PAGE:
Day after day, more of the same

Steve McQueen’s Shame is rated NC-17, which I suspect has contributed to its absence at the Academy Awards this year.  Additionally, Michael Fassbender, who has won several awards for his role as Brandon Sullivan – including the coveted Volpi Cup at the Venice Film Festival – has been omitted (along with the much-deserving Michael Shannon) from the Best Actor category.  To paraphrase Roger Ebert, it seems the Academy is okay with Nazis (Christoph Waltz’s Supporting Actor win for Inglourious Basterds) but not with “masturbators.”

Surely we can attribute the rating to the film’s nudity, but I find myself wondering if a film involving a lead female character with as many nude scenes as Michael Fassbender receives here would have been a hard R.  It seems to me that society at large is comfortable with the female form, at least as far as objectification and (to a lesser extent) admiration, and in ways, it’s always been – just look at those ancient statues and age-old paintings in every art gallery and museum, created by the great sexists of every age, which depict women sitting and reading half-naked, combing their hair in the nude, flashing impossibly unrealistic breasts.  Men, though.  When there’s a naked man in the room, regardless of how much exercise he does, there’s always something that no one wants to talk about – those unsightly lumps of flesh swaying to and fro, that shrub of uncontrolled hair.  At some point, every man must pray that women never realize how ugly we are (and I mean this to be funny; it’s nothing compared with what women have had to deal with due to the expectations set forth by their artistic depictions throughout history).

Shame follows Brandon Sullivan (Fassbender), a loner with a nice apartment and a cushy job that not only allows him to slink away without his coworkers noticing, but apparently provides him with enough disposable income to be able to throw a perfectly functional laptop into a plastic bag and leave it for the trash collectors.  By night, Brandon prowls Manhattan in search of anything – or anyone – who can satisfy his ardent sexual appetite.  I hesitate to call him a “sex addict,” however, which seems to be the buzz phrase for this movie, because that’s a medical term (which at the very least would require Brandon to identify a problem and seek help), and the story does not revolve around (nor even hint at) his desires to stop.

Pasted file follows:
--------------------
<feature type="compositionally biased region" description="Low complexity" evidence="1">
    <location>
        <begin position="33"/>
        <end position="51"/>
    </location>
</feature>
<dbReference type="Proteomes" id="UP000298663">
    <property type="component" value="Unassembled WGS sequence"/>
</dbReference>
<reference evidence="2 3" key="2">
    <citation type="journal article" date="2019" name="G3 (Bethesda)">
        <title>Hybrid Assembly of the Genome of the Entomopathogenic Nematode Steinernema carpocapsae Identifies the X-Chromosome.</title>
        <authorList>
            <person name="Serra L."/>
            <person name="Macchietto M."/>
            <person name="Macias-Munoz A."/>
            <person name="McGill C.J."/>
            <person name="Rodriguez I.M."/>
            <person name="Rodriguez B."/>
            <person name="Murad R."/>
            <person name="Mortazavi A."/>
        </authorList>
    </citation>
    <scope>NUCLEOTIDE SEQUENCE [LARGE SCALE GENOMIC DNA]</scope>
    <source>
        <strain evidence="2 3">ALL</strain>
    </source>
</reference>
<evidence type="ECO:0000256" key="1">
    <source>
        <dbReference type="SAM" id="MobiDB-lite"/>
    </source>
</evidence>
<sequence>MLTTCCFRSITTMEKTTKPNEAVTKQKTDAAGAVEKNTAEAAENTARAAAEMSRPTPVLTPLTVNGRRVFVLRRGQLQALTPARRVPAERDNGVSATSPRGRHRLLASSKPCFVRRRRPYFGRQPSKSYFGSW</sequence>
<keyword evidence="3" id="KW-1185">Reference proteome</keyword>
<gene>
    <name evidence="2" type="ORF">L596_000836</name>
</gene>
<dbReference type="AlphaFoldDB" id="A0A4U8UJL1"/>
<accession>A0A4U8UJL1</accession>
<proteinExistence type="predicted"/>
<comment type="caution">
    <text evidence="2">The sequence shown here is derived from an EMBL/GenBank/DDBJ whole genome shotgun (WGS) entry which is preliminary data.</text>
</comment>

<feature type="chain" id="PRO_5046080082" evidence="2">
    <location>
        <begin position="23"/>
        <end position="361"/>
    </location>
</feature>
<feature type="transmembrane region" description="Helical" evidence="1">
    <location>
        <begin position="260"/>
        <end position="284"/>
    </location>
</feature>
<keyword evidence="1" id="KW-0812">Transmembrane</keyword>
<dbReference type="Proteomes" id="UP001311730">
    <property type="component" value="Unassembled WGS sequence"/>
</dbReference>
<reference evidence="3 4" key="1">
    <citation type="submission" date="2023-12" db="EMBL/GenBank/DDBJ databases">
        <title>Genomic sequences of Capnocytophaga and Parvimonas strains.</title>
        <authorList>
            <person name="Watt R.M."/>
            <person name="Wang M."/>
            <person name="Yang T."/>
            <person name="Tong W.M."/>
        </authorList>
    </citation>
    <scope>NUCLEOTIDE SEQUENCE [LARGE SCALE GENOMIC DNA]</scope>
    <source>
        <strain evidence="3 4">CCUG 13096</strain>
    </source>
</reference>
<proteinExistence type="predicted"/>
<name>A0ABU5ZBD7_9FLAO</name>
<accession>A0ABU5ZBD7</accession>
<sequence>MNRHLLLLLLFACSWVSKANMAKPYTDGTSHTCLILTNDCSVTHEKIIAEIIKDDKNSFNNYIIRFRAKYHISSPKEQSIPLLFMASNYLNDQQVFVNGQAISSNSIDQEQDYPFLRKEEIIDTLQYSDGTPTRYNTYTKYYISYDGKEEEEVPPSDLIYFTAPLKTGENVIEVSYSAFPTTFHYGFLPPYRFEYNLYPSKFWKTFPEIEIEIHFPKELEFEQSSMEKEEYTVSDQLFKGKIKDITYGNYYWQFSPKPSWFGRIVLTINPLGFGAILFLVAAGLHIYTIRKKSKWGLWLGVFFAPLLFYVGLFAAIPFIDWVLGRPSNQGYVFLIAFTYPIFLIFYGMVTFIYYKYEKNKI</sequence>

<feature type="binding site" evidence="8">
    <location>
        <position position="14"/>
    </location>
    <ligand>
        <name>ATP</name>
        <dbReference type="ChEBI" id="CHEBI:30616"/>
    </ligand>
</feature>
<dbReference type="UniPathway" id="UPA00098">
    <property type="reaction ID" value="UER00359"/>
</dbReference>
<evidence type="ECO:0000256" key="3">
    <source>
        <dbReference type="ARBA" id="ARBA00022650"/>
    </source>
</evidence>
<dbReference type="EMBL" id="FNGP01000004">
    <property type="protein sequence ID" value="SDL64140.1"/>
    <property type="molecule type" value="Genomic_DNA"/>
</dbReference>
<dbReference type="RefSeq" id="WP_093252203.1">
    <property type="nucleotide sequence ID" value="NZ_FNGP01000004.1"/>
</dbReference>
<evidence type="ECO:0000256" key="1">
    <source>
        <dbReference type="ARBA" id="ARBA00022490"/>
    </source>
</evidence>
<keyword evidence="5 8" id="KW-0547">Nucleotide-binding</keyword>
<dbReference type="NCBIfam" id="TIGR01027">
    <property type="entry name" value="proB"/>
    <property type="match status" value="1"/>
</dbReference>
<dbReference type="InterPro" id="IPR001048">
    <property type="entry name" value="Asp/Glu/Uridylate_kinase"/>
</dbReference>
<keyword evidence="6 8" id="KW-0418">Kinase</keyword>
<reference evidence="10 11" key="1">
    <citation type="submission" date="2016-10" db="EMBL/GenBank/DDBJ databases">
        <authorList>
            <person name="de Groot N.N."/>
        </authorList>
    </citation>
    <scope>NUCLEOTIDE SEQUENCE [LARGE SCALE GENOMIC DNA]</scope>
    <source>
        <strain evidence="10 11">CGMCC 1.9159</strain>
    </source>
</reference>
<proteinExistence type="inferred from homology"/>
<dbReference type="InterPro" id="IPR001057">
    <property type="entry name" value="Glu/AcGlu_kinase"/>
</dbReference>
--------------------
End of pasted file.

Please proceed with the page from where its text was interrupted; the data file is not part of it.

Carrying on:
Instead, the film seeks to dig into Brandon’s lifestyle as a whole and see what stimuli will affect it, specifically after the appearance of Brandon’s wayward sister, Sissy (Carey Mulligan).  In this way, the film follows a standard Rat-in-the-cage model – that is to say, planting a character and a rat in a cage together and forcing them to square off, which can lead to a number of conclusions: 1) one kills the other; 2) they kill each other; 3) they become friends and leave the cage together; and so on.  In this film, we bear witness to several conflicts that sum up the film’s drama, the most prominent of which are Brandon vs. Sissy and Brandon vs. Himself.  Once Sissy comes to town, begging Brandon to let her stay in his apartment while she performs singing gigs in the city, she paints him into a corner.  All of a sudden, his apartment doesn’t seem so big.  In addition, his lecherous boss (James Badge Dale) takes a superficial interest in her, which introduces a subconflict: Brandon vs. his boss.  In his dealings with every person and situation forced upon him, we sense that the overarching interior conflict is Brandon vs. Intimacy, exemplified in two chief ways: Brandon finds pleasure and release in sexual encounters with strangers, as well as in his nightly perusal of internet porn, but avoids talking to his sister, who seeks a meaningful personal relationship with him, at all costs.  They are one another’s only family.  Later, when he attempts to sleep with a coworker who displays a real emotional connection with him, he’s unable to perform.